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Thinking About Lyndal Osborne

Researching the Alberta Women artists in the University of Lethbridge Art Collection allowed me the opportunity to make some amazing discoveries. Speaking directly to artists and hearing how they created those pieces made the works even more impressive to think about. Even when experimenting with new ideas, artists come away with fantastic stories about where they started and where they ended up. Hearing those stories can enrich and even change how we look at something they’ve made. This week’s artist, Lyndal Osborne, provided some amazing behind-the-scenes information about her artworks in the U of L collection that I couldn’t have imagined without reaching out to her. It only made sense to share those insights.

Work in Progress (detail), 2016. University of Lethbridge Art Gallery photograph. This exhibition was an examination of the artistic process from beginning to end and everything in between.


Lyndal Osborne was born in Newcastle, Australia and completed a Bachelor of Arts at the National Art School in Sydney. A fun fact from my research is that this is an art school tracing its history back about one hundred and fifty years, long before formal art education was happening in Alberta. The Newcastle School’s true golden years were in the 1950s and 60s. The art education system here in Alberta was just beginning to thrive in those same years. Osborne moved on to complete a Master of Fine Arts at the University of Wisconsin and has been based in Edmonton since 1971. Her influence as both an instructor and practicing artist cannot be understated. She has been included in more than three hundred and sixty exhibitions throughout her life! For thirty-five years, Osborne was also part of a University of Alberta Department of Art and Design team that won awards for teaching excellence in printmaking.


When speaking with me, Osborne referred to the years in which she taught as ‘the halcyon days for education’—adequate funding and the administrative support for all activities to be offered at the highest possible level of quality. Many of Osborne’s students went on to teaching careers themselves. Now Professor Emeritus for the department, she continues to produce installation and multimedia works. Her art practice utilizes found and recycled materials, altering their shape, colour, and context. Undertaking these types of methodical projects requires a great deal of forethought. This attention to detail can also be seen in the prints housed with the University of Lethbridge Art Collection. There are sixty of Osborne’s works housed here, which made it tricky to narrow down what to show off.


“Peppermint Pillows”, 1980, ink, by Lyndal Osborne (Canadian, 1940- ). University of Lethbridge Art Collection, gift of the artist.


Of course, the fun lithographic screen print Peppermint Pillows needed to be shared, especially once I knew the story surrounding it. This was a new subject for Osborne at the time. She was working on incorporating personal ideas in her art—here the boiled candies anticipated around the holidays—and had just completed a series of airbrushed drawings with narratives reflective of her childhood. Images of these projects live on Osborne’s website, and I highly recommend taking some time to explore what is collected there. She was also experimenting with largescale offset printing combined with screen printing. The images are transferred from plates and onto the final printed surface, and while the offset work was completed in Toronto the fabulous pops of colour were produced by Osborne herself. The amazing story about this print is that it was chosen for presentation to the ministries of countries attending the 1981 G7 Summit in Ottawa. Osborne was one of three print artists selected to provide work there. A print of these candies was also given to Jimmy Carter. What surprised me here is less that he received a copy, but that Osborne later found out that he opted to keep the print in storage rather than have it displayed!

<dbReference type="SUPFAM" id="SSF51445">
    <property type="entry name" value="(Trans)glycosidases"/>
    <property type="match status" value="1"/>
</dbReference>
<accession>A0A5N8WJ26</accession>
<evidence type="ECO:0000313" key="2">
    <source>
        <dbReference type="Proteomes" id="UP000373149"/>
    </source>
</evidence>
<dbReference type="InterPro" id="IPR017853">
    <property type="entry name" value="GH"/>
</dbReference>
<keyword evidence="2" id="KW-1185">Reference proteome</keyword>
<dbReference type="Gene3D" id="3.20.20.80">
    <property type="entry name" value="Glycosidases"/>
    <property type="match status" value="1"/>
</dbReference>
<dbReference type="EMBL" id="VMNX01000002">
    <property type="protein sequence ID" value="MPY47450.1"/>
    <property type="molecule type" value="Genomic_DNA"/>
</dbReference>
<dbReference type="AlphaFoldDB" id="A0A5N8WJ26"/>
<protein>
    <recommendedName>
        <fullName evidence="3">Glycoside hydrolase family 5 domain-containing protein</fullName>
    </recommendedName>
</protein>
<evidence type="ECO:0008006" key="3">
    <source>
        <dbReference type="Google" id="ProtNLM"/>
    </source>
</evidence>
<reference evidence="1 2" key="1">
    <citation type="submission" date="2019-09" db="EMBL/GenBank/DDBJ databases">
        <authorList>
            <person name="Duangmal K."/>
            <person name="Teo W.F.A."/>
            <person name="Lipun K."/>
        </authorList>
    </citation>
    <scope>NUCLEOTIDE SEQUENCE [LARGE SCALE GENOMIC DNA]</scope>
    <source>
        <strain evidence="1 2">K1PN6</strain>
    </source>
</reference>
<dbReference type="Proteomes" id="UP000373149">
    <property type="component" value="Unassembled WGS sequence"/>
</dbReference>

“Chrysalis”, 1989, ink, by Lyndal Osborne (Canadian, 1940- ). University of Lethbridge Art Collection; gift of the artist, 1994.


The second print example I want to share was created on lithographic limestone. Chrysalis is composed of more than fifteen separate drawings and colours. I had initially chosen to show the print off because it left me a jittery feeling I wasn’t quite sure about. Now that I understand the level of work involved in its production that creepy-crawly feeling has vanished. Osborne said she was inspired by a plague of tent caterpillars in the summer of 1989. She recreated their cocoons with a grass ball maquette wrapped with handmade paper strings. To end up with such an intricate final print, it seems suitable that the delicate models would be equally as impressive. According to Osborne, as the Edmonton summer went on and the caterpillars left their trees, she added layer upon layer of drawing to create the finished cocoon ball. The border was a final addition that gives it an iconic presence and ties it all together. Going from that organic inspiration to the gossamer tendrils of this ball, there truly is a sense that something ordinary was translated into an inked icon.


Kelsey Black

Collection and Outreach Assistant


Acknowledgements and Sources

Many thanks to Lyndal Osborne for providing me with information and allowing the inclusion of her artwork. Check out her website and these other links for more of her work:

https://www.lyndalosborne.com/

http://artcollection.uleth.ca/people/286/lyndal-osborne/objects

http://alberta.emuseum.com/people/2000/lyndal-osborne/objects


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